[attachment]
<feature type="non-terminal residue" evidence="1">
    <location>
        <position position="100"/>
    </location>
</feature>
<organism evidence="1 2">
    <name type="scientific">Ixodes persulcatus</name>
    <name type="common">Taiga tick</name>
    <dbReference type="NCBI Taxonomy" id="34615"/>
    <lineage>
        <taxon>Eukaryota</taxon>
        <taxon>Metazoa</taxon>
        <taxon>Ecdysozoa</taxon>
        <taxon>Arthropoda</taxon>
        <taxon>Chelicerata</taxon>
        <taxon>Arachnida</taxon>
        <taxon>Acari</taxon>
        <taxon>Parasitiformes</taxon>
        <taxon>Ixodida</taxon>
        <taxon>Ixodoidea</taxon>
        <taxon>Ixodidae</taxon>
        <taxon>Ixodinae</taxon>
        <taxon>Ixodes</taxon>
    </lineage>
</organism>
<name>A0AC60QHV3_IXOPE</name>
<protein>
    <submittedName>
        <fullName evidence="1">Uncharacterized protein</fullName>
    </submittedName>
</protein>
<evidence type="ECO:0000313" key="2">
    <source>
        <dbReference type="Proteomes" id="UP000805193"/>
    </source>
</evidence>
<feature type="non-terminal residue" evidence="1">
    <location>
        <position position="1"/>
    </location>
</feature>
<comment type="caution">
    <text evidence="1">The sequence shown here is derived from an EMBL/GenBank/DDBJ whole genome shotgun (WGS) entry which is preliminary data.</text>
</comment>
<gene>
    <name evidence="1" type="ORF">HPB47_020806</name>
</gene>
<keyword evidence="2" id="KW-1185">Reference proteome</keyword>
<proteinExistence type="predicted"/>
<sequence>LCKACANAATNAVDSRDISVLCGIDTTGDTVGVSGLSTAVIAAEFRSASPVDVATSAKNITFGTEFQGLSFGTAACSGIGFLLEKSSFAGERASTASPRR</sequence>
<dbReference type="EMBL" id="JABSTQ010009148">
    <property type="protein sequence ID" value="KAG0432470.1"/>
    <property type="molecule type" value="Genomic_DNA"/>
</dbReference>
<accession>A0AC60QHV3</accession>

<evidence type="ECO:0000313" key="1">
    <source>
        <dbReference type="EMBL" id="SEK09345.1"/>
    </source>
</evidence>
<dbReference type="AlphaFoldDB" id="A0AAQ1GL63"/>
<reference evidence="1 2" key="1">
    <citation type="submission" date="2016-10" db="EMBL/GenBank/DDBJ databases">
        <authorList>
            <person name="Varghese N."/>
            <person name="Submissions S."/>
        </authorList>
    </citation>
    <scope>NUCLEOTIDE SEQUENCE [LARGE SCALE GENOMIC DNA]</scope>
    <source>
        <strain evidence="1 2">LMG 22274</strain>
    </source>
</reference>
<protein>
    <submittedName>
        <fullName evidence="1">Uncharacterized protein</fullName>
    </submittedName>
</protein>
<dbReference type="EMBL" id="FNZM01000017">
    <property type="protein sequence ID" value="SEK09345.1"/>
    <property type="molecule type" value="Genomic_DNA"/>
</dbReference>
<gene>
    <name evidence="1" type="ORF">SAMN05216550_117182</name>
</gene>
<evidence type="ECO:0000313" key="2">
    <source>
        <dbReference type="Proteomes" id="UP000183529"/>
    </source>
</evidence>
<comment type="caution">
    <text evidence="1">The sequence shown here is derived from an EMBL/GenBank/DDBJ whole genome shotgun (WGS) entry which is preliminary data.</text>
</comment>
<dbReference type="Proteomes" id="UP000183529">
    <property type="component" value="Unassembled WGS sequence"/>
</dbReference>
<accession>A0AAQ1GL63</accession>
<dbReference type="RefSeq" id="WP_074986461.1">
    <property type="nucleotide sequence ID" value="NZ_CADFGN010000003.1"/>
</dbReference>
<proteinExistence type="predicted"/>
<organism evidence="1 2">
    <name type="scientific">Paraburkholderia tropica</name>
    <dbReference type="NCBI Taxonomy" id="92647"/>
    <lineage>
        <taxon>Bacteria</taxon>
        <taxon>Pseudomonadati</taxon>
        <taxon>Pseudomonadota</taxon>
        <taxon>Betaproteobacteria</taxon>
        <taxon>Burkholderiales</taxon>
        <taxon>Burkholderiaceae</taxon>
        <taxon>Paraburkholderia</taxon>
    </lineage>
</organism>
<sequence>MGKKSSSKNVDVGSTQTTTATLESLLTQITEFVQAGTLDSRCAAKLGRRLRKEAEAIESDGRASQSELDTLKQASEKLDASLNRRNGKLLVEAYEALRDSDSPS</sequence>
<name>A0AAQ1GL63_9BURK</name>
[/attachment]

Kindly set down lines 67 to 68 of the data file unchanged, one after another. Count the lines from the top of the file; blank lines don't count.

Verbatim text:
        </authorList>
    </citation>